US stocks rise to gain for the week as traders assess August jobs report

US Federal Reserve Chair Jerome Powell attends a press conference in Washington, DC, on March 22, 2023.

Liu Jie/Xinhua via Getty Images

Stocks were mostly higher on Friday with major indexes notching a weekly gain. 
Jobs data showed the labor market cooling and wage growth slowing. 
The report was a sign that the economy is cooling, giving the Fed room back off its aggressive monetary policy. 

US stocks were mostly higher on Friday, ending the week with gains as investors digested the latest employment report for August. 

Nonfarm payrolls showed employers add 187,000 jobs in August. While that was above economists’ estimates of 170,000, the report also showed wage growth slowed during the month and the unemployment rate rose to 3.8% from July’s 3.5%. 

The report was a clear indicator of a cooling labor market, something the Federal Reserve wants to see to know that interest rate hikes are working and inflation is coming back into line with its target. 

After the employment report was published, fed fund futures show investors see a 93% chance that interest rates remain unchanged at this month’s Fed policy meeting, and that the benchmark rate will likely stay in the current 5.25%-5.50% range through the end of the year. 

“If the economy can continue to expand and the labor market can cool at a slow pace, rather than at a rapid clip, then the Fed can afford to leave rates where they are and patiently wait for (current) higher rates to do their work,” Chris Zaccarelli said in a statement.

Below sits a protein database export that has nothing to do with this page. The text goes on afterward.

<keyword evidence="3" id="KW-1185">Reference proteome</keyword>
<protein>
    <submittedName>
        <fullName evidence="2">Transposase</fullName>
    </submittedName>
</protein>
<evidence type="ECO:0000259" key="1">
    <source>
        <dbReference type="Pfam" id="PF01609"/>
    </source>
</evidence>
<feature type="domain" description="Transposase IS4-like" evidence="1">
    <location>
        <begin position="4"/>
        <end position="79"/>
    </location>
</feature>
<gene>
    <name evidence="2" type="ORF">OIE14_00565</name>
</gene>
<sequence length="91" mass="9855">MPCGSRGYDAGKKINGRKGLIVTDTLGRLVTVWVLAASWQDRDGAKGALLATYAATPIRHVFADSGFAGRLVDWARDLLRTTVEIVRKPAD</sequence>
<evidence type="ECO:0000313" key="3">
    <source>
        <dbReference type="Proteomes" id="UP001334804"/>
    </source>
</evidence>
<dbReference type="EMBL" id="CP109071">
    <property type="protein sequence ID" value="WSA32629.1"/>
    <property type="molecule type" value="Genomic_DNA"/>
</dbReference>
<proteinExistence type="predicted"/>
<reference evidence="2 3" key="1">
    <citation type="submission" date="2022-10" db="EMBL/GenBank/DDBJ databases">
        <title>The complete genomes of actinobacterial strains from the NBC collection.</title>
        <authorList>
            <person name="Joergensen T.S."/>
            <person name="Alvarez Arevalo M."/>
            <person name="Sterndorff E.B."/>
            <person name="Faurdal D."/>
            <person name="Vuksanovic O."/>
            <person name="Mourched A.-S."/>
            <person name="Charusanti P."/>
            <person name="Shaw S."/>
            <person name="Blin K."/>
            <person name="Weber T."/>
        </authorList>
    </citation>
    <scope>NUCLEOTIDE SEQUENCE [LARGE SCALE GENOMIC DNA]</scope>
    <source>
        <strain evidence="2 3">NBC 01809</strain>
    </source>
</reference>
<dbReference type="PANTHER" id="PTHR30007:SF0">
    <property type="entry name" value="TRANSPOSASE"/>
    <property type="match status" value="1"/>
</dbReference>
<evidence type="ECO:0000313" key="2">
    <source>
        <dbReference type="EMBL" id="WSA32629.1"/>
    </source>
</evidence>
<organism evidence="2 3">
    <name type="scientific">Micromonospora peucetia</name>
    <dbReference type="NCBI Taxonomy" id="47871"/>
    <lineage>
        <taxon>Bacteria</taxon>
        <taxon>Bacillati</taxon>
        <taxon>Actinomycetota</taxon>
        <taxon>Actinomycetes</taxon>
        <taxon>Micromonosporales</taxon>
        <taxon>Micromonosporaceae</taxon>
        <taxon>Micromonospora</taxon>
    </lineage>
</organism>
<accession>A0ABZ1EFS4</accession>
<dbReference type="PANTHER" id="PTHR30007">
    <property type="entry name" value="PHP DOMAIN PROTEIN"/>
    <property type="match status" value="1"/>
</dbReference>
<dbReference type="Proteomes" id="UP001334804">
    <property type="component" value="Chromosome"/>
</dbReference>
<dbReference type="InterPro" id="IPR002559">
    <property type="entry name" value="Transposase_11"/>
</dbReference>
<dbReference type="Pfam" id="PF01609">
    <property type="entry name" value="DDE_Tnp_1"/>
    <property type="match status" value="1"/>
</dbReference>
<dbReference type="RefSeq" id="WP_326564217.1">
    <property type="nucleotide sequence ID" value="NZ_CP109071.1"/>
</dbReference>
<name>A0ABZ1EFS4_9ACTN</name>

Though trades were lower for the day, each major index gained through August’s closing week. The tech-heavy Nasdaq gained about 3%, followed by the S&P at 2% and Dow at 1%.

Here’s where US indexes stood shortly after the 4:00 p.m. closing bell on Friday: 

S&P 500: 4,515.77, up 0.18% Dow Jones Industrial Average: 34,838.01, up 0.33% (+116.10 points)Nasdaq Composite: 14,031.81, down 0.02% 

Here’s what else is going on: 

Bitcoin fell for its second month in August as crypto was not spared in the market sell off.Housing market priorities have shifted away from location — Here’s what renters and buyers want in a new home.10 year T-bills are headed for their third consecutive year of loss. This hasn’t happened since 1787.David Rosenberg says that the US will fall into a recession in six months. Europe’s top copper producer lost hundreds of millions in a scrap metal scrap.

In commodities, bonds, and crypto: 

Oil prices gained. West Texas Intermediate climbed 2.7% to $85.89 a barrel. Brent crude, the international benchmark, was up 2.3% to $88.80 a barrel.Gold edged up 0.05% to $1,966.90 per ounce.The 10-year Treasury yield shot up nine basis points to 4.181%.Bitcoin slid 1.19% to $25,627.

Read the original article on Business Insider

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